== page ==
Cat vaccinations, just like those given to people, are used to stimulate the cat's immune system so that their body will mount a defense against the disease that the vaccination is being administered against.
Absolutely! Although most cats are indoor-only cats, they are still at risk for some very bad diseases that they can be protected from by vaccinations. If their immune system is naïve to the disease, they will be much more susceptible. Just think of when COVID first came to the US.
The core vaccines that are recommended for all cats by the American Association of Feline Practitioners is FVRCP which stands for Feline viral rhinotracheitis, calicivirus, and panleukopenia as well as Rabies. The Feline Leukemia vaccine is considered a core vaccine in kittens but a non-core vaccine in adult cats.
According to the AAFP Kittens should be vaccinated with FVRCP every 3-4 weeks starting around 8 to 12 weeks of age until they are 16-20 weeks of age. They should then receive a booster 1 year later and then every 3 years after that. FeLV should be given twice 3-4 weeks apart between 8 and 20 weeks of age. Rabies is given once to kittens between 12 and 20 weeks of age, and then a booster is given 1 year later and then every 3 years. Senior cats should be vaccinated based on a veterinarian's recommendation.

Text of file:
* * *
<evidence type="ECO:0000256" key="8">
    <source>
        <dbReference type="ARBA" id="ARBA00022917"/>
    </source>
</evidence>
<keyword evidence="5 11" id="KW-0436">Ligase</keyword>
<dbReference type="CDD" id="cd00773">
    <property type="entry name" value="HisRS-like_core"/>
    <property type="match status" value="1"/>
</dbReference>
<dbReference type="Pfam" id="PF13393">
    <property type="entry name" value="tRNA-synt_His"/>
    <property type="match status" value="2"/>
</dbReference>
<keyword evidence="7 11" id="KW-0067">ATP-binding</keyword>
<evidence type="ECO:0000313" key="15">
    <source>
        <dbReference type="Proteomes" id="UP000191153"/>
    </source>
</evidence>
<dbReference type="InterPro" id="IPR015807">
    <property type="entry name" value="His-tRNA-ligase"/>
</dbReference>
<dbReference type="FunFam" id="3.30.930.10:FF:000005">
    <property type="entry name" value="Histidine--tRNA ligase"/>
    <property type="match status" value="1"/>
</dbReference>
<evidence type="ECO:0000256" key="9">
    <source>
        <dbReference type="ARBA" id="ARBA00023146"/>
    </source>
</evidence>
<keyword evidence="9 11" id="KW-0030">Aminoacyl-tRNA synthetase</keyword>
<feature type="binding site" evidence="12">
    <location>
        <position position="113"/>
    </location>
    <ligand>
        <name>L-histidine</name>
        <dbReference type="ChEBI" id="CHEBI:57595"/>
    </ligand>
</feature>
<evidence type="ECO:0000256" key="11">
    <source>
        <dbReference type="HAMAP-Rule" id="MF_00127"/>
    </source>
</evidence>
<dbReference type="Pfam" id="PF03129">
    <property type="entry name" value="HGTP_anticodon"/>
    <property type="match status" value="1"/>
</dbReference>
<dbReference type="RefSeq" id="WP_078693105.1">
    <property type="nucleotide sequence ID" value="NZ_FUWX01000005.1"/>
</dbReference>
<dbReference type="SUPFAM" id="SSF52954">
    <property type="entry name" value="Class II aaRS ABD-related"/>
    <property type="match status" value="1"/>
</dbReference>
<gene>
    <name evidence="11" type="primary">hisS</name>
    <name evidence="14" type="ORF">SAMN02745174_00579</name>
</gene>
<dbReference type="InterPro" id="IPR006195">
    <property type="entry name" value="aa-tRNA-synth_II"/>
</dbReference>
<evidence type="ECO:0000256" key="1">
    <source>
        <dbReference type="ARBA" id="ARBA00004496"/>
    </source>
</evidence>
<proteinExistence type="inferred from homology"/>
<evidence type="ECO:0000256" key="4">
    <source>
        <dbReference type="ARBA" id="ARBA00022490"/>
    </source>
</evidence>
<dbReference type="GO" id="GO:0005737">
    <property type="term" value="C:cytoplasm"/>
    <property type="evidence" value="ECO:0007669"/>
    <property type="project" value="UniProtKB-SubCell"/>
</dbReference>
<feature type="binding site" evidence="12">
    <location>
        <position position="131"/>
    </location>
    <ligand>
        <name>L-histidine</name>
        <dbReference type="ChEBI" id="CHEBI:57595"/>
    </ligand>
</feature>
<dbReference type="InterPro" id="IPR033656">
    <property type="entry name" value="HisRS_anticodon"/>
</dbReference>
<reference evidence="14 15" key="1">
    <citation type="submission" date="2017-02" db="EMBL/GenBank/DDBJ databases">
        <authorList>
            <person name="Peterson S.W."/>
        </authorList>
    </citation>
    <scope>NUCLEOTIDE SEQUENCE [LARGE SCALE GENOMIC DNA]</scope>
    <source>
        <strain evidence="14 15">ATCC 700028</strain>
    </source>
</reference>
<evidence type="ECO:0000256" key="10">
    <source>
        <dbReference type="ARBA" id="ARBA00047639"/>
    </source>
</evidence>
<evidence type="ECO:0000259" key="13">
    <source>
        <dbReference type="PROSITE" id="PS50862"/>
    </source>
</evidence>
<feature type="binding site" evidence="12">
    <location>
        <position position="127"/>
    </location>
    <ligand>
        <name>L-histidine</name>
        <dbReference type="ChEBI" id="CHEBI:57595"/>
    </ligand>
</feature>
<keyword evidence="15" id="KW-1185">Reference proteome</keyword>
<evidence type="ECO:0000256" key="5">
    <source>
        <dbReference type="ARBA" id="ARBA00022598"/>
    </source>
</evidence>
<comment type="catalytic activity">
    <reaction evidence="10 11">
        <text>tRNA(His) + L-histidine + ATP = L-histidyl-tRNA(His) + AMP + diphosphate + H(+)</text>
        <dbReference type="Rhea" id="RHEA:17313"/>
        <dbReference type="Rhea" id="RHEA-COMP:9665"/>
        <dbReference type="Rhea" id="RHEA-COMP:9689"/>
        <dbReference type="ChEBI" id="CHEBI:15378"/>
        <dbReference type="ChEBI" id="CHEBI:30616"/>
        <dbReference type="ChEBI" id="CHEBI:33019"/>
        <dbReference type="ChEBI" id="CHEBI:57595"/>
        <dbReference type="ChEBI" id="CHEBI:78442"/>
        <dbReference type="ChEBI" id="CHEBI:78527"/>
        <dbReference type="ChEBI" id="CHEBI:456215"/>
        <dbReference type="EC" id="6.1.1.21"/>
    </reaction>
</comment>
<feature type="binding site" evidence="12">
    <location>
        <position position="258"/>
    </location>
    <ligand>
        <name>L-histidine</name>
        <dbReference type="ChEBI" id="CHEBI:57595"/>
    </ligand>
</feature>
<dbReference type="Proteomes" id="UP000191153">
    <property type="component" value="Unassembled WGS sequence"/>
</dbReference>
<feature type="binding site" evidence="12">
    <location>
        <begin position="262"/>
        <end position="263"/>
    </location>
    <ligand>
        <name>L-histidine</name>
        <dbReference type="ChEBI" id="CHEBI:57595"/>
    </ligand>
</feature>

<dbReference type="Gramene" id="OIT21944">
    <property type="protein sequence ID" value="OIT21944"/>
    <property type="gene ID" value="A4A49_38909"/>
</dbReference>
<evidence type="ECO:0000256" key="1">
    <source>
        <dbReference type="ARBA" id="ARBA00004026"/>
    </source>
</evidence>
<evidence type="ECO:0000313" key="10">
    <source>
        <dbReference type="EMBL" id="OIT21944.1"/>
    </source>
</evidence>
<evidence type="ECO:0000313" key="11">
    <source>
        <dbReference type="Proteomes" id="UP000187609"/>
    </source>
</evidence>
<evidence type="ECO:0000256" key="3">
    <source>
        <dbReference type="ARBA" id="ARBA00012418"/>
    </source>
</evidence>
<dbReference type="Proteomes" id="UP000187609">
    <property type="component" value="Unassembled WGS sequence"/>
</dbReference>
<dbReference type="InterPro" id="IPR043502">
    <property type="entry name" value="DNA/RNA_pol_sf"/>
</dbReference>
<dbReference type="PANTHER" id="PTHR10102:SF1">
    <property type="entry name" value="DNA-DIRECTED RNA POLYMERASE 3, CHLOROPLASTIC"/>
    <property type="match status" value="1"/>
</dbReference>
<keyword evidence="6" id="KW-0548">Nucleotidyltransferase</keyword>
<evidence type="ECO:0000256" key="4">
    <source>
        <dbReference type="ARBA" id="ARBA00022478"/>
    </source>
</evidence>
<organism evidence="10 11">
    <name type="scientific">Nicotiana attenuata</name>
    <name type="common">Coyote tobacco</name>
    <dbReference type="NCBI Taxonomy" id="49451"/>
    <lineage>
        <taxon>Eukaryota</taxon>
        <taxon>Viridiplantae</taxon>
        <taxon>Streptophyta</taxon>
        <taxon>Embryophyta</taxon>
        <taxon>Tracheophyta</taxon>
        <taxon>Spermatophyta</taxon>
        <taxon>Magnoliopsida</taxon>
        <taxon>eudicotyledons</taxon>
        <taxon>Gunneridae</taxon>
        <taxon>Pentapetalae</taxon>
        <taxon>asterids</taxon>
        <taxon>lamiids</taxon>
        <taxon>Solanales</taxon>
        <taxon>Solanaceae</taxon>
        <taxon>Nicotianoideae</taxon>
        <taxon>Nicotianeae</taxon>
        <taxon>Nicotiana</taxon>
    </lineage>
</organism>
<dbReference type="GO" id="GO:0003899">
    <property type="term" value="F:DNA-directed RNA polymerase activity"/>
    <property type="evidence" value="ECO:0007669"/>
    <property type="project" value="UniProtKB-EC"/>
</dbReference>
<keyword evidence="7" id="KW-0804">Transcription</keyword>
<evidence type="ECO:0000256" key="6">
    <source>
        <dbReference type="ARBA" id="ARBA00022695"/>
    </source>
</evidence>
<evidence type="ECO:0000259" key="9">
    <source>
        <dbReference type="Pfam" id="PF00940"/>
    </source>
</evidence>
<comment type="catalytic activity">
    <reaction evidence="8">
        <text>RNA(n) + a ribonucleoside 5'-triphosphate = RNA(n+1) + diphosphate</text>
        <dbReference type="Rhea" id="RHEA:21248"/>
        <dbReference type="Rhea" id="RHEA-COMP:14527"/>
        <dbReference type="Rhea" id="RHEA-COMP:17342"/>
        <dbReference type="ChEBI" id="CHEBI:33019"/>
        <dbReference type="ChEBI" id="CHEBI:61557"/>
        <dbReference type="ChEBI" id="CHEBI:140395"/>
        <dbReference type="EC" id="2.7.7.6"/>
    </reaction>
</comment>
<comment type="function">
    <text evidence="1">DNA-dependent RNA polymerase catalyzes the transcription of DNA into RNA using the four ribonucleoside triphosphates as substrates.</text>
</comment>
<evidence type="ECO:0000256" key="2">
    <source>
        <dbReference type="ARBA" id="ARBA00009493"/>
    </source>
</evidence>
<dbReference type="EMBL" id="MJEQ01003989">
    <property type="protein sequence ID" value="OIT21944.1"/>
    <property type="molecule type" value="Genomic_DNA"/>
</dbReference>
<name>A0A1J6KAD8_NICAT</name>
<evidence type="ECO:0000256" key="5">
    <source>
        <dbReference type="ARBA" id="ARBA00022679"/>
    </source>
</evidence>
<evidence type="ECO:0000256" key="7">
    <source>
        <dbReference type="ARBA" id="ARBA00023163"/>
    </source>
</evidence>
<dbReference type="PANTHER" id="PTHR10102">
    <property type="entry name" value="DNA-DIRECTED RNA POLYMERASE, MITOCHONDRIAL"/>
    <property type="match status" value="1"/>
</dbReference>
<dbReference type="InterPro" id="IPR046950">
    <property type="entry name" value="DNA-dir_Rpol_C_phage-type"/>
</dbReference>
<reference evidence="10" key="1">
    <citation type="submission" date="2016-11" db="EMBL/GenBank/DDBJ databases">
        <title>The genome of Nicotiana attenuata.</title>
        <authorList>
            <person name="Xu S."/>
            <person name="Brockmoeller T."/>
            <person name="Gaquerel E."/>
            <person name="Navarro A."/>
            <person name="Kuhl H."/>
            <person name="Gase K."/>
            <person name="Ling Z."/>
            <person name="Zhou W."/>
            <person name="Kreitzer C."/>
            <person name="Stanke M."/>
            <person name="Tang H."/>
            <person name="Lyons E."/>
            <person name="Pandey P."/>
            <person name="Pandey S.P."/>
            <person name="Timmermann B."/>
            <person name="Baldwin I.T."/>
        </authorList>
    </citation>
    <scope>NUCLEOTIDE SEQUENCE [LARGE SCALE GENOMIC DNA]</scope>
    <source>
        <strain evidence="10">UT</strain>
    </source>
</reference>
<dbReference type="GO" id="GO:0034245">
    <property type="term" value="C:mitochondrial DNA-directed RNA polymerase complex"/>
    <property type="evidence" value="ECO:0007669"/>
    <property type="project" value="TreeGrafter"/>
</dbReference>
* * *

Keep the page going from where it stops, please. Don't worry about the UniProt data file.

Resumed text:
The purpose of a vaccine is to stimulate the cat's immune system. This can sometimes cause some mild to serious side effects. These include lethargy, fever, facial swelling or welts, and rarely vomiting and diarrhea or anaphylaxis, or shock. A very small percentage of cats can develop tumors from any type of injection including vaccinations. The most current vaccinations and protocols have significantly reduced these tumors from occurring, but they can still happen.
Yes, because we (their people) can expose them to infectious diseases by carrying them into our homes. There are also many feral cats that live outdoors that are often unvaccinated, and our indoor-only cats can often come nose-to-nose with them on our screened-in porches, patios, or even by escaping the house.
It is important that the vaccinations be given as prescribed because if they are not, the cat will not be fully protected and can be susceptible to infection with the disease.
If you have any questions regarding cat vaccinations, give us a call. We're always here for you.
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